When is it time to take away the Royal keys?
Well, this is awkward. A spry 97-year-old crashes into another car, injuring its occupants, but all the talk is not concern for their welfare but rather observations about the nonagenarian’s desire to remain independent — in other words, free to drive a motor vehicle.
Since this particular senior driver happens to be the Duke of Edinburgh, the media has taken a lot more interest than it likely would were he a regular bloke. Yet, the nobody-can-tell-me-not-to-drive scenario is as common among the common folk as among the royals.
Just ask Matt Gurwell, founder and CEO of Keeping Us Safe, a U.S.-based organization founded in 2008 to provide practical, real-life solutions to older drivers and their families.
“Our programs are designed to save lives while helping to ease the burden on families who find themselves faced with the very emotional and challenging problem of dealing with a family member who should no longer be behind the wheel,” said Gurwell.
Keeping Us Safe (https://www.keepingussafe.org) works to help older drivers make a smooth transition from the driver’s seat to the passenger seat, as well as to help ensure that the individual is able to maintain as much of their personal independence as possible. The organization’s “Beyond Driving with Dignity” program equips families and certified professionals who work with senior drivers to make the process of relinquishing their car keys as positive as possible.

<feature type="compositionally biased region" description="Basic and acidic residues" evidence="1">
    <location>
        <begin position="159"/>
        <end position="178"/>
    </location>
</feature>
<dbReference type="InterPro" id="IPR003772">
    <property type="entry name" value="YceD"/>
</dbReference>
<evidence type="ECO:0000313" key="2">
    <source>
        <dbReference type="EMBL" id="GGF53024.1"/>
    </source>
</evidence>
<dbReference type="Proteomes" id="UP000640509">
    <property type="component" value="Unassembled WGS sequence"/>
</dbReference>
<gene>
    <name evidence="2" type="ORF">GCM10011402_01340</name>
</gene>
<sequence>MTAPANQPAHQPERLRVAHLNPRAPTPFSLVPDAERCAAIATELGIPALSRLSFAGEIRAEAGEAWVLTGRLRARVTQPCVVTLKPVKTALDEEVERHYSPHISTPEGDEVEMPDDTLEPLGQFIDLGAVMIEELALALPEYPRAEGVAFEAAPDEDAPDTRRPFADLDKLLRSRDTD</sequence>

As for the stubborn Duke, who reportedly was driving a shiny new vehicle within two days following the crash, Gurwell says all involved were at least fortunate the royal hit another vehicle rather than a pedestrian or — as is increasingly common in the U.S. and many other nations — a building.
“As an ally of the Storefront Safety Council, I’m well aware of what happens when a senior driver confuses his brake and gas pedals, or mixes up drive with reverse,” Gurwell added. “The result can be catastrophic.”
Authorities in the UK, including the royals themselves, have been tight-lipped about the cause of the Duke’s crash. But in the U.S., the Storefront Safety Council found that drivers aged 70+ account for 34 percent of vehicle-into-building crashes (http://www.storefrontsafety.org/statistics.html).
“Drivers of all ages make mistakes,” noted Gurwell, “but senior drivers are especially prone to the loss of driving skills as their reaction time, vision and other factors diminish with age.”
Perhaps it’s time one of the younger royals picks up a copy of “Beyond Driving with Dignity” from Keeping Us Safe and starts the hard conversation — before the police find themselves responding to a road tragedy that’s beyond awkward.